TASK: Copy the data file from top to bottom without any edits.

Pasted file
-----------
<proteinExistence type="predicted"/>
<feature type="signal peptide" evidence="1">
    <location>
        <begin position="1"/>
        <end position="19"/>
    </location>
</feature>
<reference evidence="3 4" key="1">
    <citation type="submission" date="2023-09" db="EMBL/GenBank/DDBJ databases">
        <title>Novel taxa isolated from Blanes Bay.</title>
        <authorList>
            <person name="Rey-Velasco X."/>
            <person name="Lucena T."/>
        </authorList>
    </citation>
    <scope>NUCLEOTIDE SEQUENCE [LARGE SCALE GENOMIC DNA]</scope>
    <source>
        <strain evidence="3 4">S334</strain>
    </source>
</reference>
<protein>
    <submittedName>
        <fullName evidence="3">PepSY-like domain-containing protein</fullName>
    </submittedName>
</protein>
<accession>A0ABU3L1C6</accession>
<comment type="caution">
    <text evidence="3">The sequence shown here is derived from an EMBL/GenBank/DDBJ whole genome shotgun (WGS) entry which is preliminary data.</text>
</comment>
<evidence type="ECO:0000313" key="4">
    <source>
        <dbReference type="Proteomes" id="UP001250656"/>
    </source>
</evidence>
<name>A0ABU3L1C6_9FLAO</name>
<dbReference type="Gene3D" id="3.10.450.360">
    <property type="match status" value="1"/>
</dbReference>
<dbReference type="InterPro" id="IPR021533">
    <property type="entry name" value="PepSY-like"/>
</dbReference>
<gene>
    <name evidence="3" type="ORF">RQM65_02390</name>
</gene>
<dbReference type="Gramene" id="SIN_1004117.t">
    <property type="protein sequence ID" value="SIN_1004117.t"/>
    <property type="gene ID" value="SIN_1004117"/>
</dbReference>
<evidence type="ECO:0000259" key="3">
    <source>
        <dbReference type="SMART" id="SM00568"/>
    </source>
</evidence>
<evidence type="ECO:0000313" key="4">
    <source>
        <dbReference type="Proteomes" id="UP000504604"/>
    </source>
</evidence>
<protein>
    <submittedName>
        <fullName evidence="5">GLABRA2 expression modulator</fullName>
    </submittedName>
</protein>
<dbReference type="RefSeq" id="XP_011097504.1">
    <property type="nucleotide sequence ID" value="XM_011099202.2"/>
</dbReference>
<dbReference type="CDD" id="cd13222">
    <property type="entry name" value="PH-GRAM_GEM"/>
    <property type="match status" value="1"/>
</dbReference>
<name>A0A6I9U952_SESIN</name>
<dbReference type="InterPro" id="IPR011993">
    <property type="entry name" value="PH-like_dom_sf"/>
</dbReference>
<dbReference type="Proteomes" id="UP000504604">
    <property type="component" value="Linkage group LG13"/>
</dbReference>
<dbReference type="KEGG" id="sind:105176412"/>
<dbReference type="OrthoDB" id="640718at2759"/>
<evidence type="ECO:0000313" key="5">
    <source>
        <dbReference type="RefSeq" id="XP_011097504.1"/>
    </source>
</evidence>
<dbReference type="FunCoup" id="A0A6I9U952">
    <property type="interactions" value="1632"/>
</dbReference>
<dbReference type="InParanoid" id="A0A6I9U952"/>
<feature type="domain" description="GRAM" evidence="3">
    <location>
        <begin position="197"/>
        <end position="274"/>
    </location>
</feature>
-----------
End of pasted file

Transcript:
<proteinExistence type="predicted"/>
<feature type="signal peptide" evidence="1">
    <location>
        <begin position="1"/>
        <end position="19"/>
    </location>
</feature>
<reference evidence="3 4" key="1">
    <citation type="submission" date="2023-09" db="EMBL/GenBank/DDBJ databases">
        <title>Novel taxa isolated from Blanes Bay.</title>
        <authorList>
            <person name="Rey-Velasco X."/>
            <person name="Lucena T."/>
        </authorList>
    </citation>
    <scope>NUCLEOTIDE SEQUENCE [LARGE SCALE GENOMIC DNA]</scope>
    <source>
        <strain evidence="3 4">S334</strain>
    </source>
</reference>
<protein>
    <submittedName>
        <fullName evidence="3">PepSY-like domain-containing protein</fullName>
    </submittedName>
</protein>
<accession>A0ABU3L1C6</accession>
<comment type="caution">
    <text evidence="3">The sequence shown here is derived from an EMBL/GenBank/DDBJ whole genome shotgun (WGS) entry which is preliminary data.</text>
</comment>
<evidence type="ECO:0000313" key="4">
    <source>
        <dbReference type="Proteomes" id="UP001250656"/>
    </source>
</evidence>
<name>A0ABU3L1C6_9FLAO</name>
<dbReference type="Gene3D" id="3.10.450.360">
    <property type="match status" value="1"/>
</dbReference>
<dbReference type="InterPro" id="IPR021533">
    <property type="entry name" value="PepSY-like"/>
</dbReference>
<gene>
    <name evidence="3" type="ORF">RQM65_02390</name>
</gene>
<dbReference type="Gramene" id="SIN_1004117.t">
    <property type="protein sequence ID" value="SIN_1004117.t"/>
    <property type="gene ID" value="SIN_1004117"/>
</dbReference>
<evidence type="ECO:0000259" key="3">
    <source>
        <dbReference type="SMART" id="SM00568"/>
    </source>
</evidence>
<evidence type="ECO:0000313" key="4">
    <source>
        <dbReference type="Proteomes" id="UP000504604"/>
    </source>
</evidence>
<protein>
    <submittedName>
        <fullName evidence="5">GLABRA2 expression modulator</fullName>
    </submittedName>
</protein>
<dbReference type="RefSeq" id="XP_011097504.1">
    <property type="nucleotide sequence ID" value="XM_011099202.2"/>
</dbReference>
<dbReference type="CDD" id="cd13222">
    <property type="entry name" value="PH-GRAM_GEM"/>
    <property type="match status" value="1"/>
</dbReference>
<name>A0A6I9U952_SESIN</name>
<dbReference type="InterPro" id="IPR011993">
    <property type="entry name" value="PH-like_dom_sf"/>
</dbReference>
<dbReference type="Proteomes" id="UP000504604">
    <property type="component" value="Linkage group LG13"/>
</dbReference>
<dbReference type="KEGG" id="sind:105176412"/>
<dbReference type="OrthoDB" id="640718at2759"/>
<evidence type="ECO:0000313" key="5">
    <source>
        <dbReference type="RefSeq" id="XP_011097504.1"/>
    </source>
</evidence>
<dbReference type="FunCoup" id="A0A6I9U952">
    <property type="interactions" value="1632"/>
</dbReference>
<dbReference type="InParanoid" id="A0A6I9U952"/>
<feature type="domain" description="GRAM" evidence="3">
    <location>
        <begin position="197"/>
        <end position="274"/>
    </location>
</feature>